herself as ‘l’idole fragile’, her quasi-angelic sound made one believe
her. Her affecting ability to float notes from her higher register was
soon established, her dramatic abilities (through her voice mainly)
making Nicias’ regrets at her departure (underpinned by a slow-moving
orchestra, a held breath in music) all the more believable. Every word
Thaïs uttered on this particular evening was gripping. She could
act the powerful seductress as effectively as the repentant supplicant.
It is difficult to say what her finest moment was, but perhaps her monologue
in Act 2 seemed most representative of her art. Here she was more subtle
than the orchestra by some margin, the opening out of her voice at ‘Dis-moi
que je suis belle’ superb. She sounded young and beautiful, her acting
putting in the shade Athanaël’s rather embarrassing, near-complete
immobility. Futral hits her notes bang in the centre (how refreshing
to hear this); she has power as well as delicacy. If only Zeller could
have been more ‘transfigured’ at his vision of Thaïs in eternal
The orchestral set pieces (Divertissement,
Méditation) were excellent. The orchestra’s leader Barry Griffiths
gave a creditable account of the latter’s solo violin part, with tasteful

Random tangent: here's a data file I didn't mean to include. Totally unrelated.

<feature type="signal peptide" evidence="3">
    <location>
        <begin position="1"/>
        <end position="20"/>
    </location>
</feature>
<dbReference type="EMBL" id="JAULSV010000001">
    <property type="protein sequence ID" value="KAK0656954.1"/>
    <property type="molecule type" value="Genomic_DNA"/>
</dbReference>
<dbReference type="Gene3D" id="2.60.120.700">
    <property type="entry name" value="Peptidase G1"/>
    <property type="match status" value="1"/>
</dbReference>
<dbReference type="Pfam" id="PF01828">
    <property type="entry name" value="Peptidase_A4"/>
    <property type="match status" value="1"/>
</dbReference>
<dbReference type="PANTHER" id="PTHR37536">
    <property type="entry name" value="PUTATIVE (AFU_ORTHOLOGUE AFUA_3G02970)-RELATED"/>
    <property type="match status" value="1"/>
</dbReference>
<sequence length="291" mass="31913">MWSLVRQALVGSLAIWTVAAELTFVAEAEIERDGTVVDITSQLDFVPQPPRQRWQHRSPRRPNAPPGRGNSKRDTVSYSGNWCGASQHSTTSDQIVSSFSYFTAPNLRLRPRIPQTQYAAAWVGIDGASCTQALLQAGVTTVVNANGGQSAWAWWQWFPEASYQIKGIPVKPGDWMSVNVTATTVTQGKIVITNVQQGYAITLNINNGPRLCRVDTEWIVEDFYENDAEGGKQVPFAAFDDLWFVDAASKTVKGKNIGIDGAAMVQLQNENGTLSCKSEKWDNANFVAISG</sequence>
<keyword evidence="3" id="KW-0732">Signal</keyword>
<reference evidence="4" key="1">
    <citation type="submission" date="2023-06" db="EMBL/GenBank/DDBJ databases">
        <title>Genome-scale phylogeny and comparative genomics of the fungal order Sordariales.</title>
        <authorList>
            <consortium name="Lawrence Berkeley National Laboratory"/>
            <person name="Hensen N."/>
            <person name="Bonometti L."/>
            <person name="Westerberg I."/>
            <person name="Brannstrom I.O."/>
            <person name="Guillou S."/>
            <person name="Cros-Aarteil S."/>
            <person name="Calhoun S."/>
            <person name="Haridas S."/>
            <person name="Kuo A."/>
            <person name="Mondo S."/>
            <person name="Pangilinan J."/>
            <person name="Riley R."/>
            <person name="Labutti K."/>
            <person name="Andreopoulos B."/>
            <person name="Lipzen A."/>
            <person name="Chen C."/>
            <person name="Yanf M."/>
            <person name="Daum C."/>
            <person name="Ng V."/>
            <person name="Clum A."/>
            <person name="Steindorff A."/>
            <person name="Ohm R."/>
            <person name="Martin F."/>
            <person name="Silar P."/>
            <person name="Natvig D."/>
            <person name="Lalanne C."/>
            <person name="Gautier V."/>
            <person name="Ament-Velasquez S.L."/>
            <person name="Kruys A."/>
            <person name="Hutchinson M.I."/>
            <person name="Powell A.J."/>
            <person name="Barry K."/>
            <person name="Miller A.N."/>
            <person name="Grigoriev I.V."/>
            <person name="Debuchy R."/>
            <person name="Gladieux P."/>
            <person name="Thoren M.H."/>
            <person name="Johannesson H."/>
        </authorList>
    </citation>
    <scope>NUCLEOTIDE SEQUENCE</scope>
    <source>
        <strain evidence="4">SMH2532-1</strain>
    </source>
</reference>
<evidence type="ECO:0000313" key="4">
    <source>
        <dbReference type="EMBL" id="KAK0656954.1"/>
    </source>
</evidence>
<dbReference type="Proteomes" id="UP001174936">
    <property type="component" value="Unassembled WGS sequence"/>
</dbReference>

portamenti. Only the last note slithered unsurely up to its target.
The ENO Chorus was on top form.
Even their whispered repetitions of ‘Thaïs’ were most effective
in the Vision on Act 1. Of the smaller parts, the two slave girls Sarah-Jane
Davies and Stephanie Marshall delighted (it has to be said that Davies
was the stronger of the two). Well-loved mezzo Rebecca de Pont Davies
brought a lovely, creamy sound to the role of Mère Albine. Her
warmth of sentiment as well as of voice (she was almost Massenet’s Erda
at one point) set off the final, tender farewell of Thaïs and Athanaël
perfectly. This duet was imbued with waves of pure beauty and at last
it seemed that Zeller had entered into Athanaël’s emotions. Also
rising to the occasion, Futral hit her performance peak here, floating
her final ‘Dieu’, then adding a heartfelt crescendo. Superb.